Haemanthus barkerae seed germination

Leo A. Martin leo@possi.org
Sat, 22 Mar 2014 15:30:18 PDT
Nhu wrote

> It doesn't hurt to keep them until you see them shrivel...I've only seen
> this in Crinum where they refuse to germinate and then just die.

in response to Ken, who wrote

>> I harvested 8 seeds last December, off my Haemanthus barkerae bulb which
>> produced two separate blooms 3 months earlier, in September.  Two of the seeds
>> germinated and produced leaves almost immediately ... but the other seeds have yet to
>> do so.  The remaining seeds themselves seem to appear healthy, plump and solid and
>> unaffected by fungi or molds.  I've kept them moist, in bright light but not direct
>> sunlight, outdoors this past very mild winter here in San Diego.  Should I continue to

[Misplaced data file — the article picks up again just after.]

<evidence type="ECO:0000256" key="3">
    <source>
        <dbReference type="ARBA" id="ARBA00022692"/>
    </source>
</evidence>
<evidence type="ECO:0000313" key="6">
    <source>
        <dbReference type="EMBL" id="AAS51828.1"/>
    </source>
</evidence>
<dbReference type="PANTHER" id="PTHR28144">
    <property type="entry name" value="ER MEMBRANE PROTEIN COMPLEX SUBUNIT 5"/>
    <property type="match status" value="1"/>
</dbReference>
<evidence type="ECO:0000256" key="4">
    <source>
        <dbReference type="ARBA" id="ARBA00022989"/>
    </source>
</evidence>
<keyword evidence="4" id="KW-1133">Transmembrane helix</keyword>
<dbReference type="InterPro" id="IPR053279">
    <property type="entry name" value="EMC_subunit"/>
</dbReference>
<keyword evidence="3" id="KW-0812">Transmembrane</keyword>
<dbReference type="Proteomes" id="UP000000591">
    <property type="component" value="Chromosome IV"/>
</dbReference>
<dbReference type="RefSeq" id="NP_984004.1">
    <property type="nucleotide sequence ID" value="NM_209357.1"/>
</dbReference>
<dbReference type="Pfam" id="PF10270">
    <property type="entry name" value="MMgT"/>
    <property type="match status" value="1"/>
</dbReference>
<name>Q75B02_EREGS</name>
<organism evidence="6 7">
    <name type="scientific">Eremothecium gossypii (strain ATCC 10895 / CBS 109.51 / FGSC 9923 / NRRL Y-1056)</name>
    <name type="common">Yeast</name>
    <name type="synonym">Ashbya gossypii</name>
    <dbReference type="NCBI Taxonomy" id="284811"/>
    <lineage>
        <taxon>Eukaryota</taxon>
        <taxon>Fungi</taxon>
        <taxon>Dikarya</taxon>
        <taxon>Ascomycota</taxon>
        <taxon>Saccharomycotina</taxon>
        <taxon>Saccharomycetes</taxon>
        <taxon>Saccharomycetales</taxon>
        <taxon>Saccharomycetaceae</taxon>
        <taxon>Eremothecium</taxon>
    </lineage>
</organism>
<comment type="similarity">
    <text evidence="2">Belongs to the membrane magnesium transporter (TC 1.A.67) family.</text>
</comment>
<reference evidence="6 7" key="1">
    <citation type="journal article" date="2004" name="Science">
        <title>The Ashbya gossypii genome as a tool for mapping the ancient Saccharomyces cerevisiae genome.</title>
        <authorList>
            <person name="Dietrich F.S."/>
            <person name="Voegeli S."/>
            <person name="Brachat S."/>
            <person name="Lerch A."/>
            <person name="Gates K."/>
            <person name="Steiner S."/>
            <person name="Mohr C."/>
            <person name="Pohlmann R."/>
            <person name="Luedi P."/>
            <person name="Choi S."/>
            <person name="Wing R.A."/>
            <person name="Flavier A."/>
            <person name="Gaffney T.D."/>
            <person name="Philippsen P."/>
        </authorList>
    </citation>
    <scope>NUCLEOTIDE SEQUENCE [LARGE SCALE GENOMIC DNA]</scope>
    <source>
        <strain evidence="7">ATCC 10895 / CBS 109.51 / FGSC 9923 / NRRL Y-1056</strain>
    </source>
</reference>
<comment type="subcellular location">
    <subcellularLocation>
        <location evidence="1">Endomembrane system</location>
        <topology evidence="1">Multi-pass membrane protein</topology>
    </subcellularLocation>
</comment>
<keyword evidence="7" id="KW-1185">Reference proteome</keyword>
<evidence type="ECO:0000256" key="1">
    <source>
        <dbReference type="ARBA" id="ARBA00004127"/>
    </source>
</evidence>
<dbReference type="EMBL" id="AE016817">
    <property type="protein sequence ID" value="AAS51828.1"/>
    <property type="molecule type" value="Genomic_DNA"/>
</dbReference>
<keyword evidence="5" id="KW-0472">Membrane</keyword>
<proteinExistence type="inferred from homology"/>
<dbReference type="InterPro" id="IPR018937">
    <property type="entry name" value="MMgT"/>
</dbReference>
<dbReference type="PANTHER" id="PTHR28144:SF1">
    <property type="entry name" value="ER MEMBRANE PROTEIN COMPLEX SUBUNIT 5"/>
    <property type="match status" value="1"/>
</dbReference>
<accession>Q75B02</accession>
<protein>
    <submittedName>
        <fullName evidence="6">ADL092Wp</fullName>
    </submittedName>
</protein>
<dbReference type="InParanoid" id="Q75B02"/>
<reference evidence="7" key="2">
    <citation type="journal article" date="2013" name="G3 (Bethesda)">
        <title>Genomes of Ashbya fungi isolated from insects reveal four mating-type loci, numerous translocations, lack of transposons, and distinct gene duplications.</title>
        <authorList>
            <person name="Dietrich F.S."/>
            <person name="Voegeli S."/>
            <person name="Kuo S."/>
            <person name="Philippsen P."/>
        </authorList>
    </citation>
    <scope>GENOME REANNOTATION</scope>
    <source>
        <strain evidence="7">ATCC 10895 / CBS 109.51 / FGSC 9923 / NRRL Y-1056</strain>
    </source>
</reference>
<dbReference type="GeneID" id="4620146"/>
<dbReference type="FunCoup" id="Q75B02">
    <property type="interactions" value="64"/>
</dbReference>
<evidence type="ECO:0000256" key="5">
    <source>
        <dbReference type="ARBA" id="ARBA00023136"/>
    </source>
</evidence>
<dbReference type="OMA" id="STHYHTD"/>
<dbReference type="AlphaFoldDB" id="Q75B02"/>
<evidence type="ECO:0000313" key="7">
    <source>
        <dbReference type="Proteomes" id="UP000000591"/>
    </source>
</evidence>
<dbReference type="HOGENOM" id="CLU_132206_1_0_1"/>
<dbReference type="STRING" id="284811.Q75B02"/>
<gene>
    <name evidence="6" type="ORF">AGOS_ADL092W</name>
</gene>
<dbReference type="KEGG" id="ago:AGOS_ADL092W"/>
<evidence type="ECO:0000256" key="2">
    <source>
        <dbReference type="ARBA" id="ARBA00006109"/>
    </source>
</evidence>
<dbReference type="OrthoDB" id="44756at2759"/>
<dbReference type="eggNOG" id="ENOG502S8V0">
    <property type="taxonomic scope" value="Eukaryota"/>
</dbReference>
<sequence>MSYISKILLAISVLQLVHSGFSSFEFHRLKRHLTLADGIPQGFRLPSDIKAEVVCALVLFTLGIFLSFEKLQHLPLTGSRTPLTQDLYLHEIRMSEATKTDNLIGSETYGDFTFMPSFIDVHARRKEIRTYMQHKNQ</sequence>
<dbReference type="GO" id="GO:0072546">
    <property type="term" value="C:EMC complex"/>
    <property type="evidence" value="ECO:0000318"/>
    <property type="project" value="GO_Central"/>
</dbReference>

>> wait and give them a chance at germination?  Should seeds of this species be
>> completely covered, for better germination?

I have seen a fair number of fleshy amaryllid seed from many genera never sprout, though
looking healthy on arrival, while their siblings grow actively. I have never dissected
the seeds to see whether they had embryos. Perhaps these seeds have had the endosperm
nucleus fertilized but not the embryo nucleus.

Cycads are only very distantly related to flowering plants, and have a different seed
strategy, but it is common for some Cycadales genera to form what appear to be
fully-developed seeds that lack embryos.

By the way, Ken, I don't think it's a good idea to cover fleshy amaryllid seed.

Leo Martin
Phoenix Arizona USA

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